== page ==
The two Jedi slipped in silence through the metal veins of the Saak'ak. In some places the shafts were too narrow to stand, in others air exchange fans barred the way. Qui-Gon gave himself over to the Force, let it guide his footsteps through the echoing forest of wind and metal. He felt energy moving through the ship, the candle flames of thousands of battle droids and the brighter lights of the Neimoidians themselves, and of the ship's systems. There was a calm oneness to the order of the ship's operations, a march toward purpose and performance orchestrated with hardly a moment's upset despite the chaos on the fear-gripped bridge. Greater intimations slipped and swam beneath the surface of Qui-Gon's perceptions, the Will and Designs of the Force just out of reach...


Qui-Gon opened his eyes to the blaring of alarm klaxons. A heavy durasteel vent cover stood before him, looking out over the cavernous floor of one of the Saak'ak's docking bays. Obi-Wan stood with his nose fairly pressed to the grate, staring down at the columns of battle droids marching in lockstep toward the neat rows of huge, heavily-armored multi-troop transports waiting in the shadows of eight colossal H-winged landing craft. "An invasion force," said Obi-Wan, turning from the grate. His expression was grim.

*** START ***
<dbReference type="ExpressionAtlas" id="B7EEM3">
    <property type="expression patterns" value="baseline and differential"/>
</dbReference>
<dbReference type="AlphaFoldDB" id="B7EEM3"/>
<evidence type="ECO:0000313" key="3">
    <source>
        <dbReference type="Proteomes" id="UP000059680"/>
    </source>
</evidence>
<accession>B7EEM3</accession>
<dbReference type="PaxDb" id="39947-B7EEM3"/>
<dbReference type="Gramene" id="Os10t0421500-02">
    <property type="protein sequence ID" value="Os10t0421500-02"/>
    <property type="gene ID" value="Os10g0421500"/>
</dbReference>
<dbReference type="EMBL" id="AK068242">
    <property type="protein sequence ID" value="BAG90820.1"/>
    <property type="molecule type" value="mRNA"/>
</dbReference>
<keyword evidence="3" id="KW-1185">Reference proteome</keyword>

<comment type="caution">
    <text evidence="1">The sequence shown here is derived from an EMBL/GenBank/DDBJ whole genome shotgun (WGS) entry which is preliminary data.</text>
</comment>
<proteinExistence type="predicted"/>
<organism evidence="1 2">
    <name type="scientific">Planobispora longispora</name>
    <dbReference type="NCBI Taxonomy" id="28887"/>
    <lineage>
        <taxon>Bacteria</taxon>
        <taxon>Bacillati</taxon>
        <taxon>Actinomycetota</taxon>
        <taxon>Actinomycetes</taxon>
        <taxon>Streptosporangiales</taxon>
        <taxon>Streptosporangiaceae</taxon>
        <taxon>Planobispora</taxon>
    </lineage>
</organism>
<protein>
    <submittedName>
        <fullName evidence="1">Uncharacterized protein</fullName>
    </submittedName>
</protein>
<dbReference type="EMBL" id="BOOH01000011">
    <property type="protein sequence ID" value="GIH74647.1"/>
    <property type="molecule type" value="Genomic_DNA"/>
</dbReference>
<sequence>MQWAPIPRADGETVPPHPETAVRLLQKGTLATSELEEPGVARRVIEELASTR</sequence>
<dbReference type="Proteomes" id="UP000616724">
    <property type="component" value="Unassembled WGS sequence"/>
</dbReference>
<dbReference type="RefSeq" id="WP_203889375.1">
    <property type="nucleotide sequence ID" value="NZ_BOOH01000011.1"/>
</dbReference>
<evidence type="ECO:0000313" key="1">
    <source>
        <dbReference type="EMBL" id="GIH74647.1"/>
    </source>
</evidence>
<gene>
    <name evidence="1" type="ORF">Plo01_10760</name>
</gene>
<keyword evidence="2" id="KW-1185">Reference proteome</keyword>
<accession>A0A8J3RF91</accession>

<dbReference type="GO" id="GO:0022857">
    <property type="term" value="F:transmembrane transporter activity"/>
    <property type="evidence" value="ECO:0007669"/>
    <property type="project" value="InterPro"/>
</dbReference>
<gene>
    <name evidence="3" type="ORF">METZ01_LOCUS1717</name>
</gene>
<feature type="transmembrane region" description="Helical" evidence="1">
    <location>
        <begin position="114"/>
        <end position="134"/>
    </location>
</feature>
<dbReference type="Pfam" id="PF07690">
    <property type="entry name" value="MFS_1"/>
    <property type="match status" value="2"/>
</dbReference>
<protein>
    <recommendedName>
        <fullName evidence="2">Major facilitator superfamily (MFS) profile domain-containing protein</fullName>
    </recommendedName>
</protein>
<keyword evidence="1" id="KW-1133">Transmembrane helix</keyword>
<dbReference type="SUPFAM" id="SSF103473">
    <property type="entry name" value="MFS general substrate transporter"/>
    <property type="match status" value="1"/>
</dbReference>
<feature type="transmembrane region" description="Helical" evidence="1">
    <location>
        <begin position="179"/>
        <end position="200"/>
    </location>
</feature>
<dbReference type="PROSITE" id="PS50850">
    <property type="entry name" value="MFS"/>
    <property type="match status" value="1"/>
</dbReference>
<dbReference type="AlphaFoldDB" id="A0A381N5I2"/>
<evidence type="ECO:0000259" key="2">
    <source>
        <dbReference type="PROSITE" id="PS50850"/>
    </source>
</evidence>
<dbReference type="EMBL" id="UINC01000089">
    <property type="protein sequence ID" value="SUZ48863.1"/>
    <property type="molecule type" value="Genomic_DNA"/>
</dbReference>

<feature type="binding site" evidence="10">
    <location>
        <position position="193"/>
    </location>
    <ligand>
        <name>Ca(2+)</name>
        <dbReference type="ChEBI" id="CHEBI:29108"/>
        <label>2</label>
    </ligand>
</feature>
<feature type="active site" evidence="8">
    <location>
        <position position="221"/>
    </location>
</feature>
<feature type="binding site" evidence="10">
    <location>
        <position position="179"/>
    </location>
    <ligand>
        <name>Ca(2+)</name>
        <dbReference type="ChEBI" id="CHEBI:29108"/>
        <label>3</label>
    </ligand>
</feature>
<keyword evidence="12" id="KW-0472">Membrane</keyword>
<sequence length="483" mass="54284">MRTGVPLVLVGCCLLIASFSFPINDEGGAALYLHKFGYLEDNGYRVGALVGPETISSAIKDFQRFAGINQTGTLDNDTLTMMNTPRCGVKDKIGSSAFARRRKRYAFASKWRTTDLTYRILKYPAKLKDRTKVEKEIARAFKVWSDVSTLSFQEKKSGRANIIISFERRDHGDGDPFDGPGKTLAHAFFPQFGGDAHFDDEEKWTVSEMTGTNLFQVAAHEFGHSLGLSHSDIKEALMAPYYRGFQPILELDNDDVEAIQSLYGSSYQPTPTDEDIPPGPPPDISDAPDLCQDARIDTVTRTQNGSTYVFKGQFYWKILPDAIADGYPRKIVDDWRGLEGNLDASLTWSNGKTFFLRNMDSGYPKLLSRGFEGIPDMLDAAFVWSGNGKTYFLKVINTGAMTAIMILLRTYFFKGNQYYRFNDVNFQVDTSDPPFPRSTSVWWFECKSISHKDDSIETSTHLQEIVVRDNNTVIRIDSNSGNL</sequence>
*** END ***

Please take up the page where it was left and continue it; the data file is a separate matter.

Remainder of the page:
"So it seems," said Qui-Gon.

"How can you be so calm?" hissed Obi-Wan in a heated undertone. "The Federation is in full defiance of the Senate and the Council! Not to mention the people of Naboo, and-"

Qui-Gon met the younger man's eyes and Obi-Wan fell silent at once, glaring down at his boots. "Patience," Obi-Wan said after a long pause. "I know."

Qui-Gon put a hand on his Padawan's shoulder. "Escape must be our priority," he said. "We cannot hope to steer the course of the Federation's invasion alone. Warning Naboo, getting word to Coruscant-these things may make a difference."

Obi-Wan nodded, eyes still downcast. "I understand, Master."

"Then you're learning," said Qui-Gon. He drew his lightsaber and made four quick cuts to the grate. He and Obi-Wan dragged the heavy slab of metal into the shaft and leaned it carefully against the wall. Satisfied, Qui-Gon leapt from the still-smoking hole and landed without a sound on the deck twenty meters below, concealed by a forest of cargo containers. Obi-Wan landed in a crouch beside him and together they marked the movements of the battle droid squadrons. "We'll take a transport," said Qui-Gon. "The landers should bring us down near the capital, at Theed." He pointed at the nearest of the great MTT transporters, a brick-like slab of matte red armor built around storage racks cradling hundreds of dormant battle droids. "Stay close to crew. The droids travel in vacuum."

They waited. The moment came. The final droid battalion marched itself into perfect alignment with the MTT's storage racks, and then the droids shut down and folded themselves for transit. Qui-Gon vaulted easily over the cargo containers and raced across the open deck. Thirty meters, perhaps thirty five, with Obi-Wan sprinting at his side. There were no droids to see them, no security holos to record their flight. Qui-Gon closed his eyes again and let the Force take him as he climbed up and into the MTT's oil-smelling interior, surrounded on all sides by the compacted near-cubes of stored battle droids. He breathed in. He breathed out.


"The Jedi have entered the vents," said the OOM droid in its flat, atonal voice.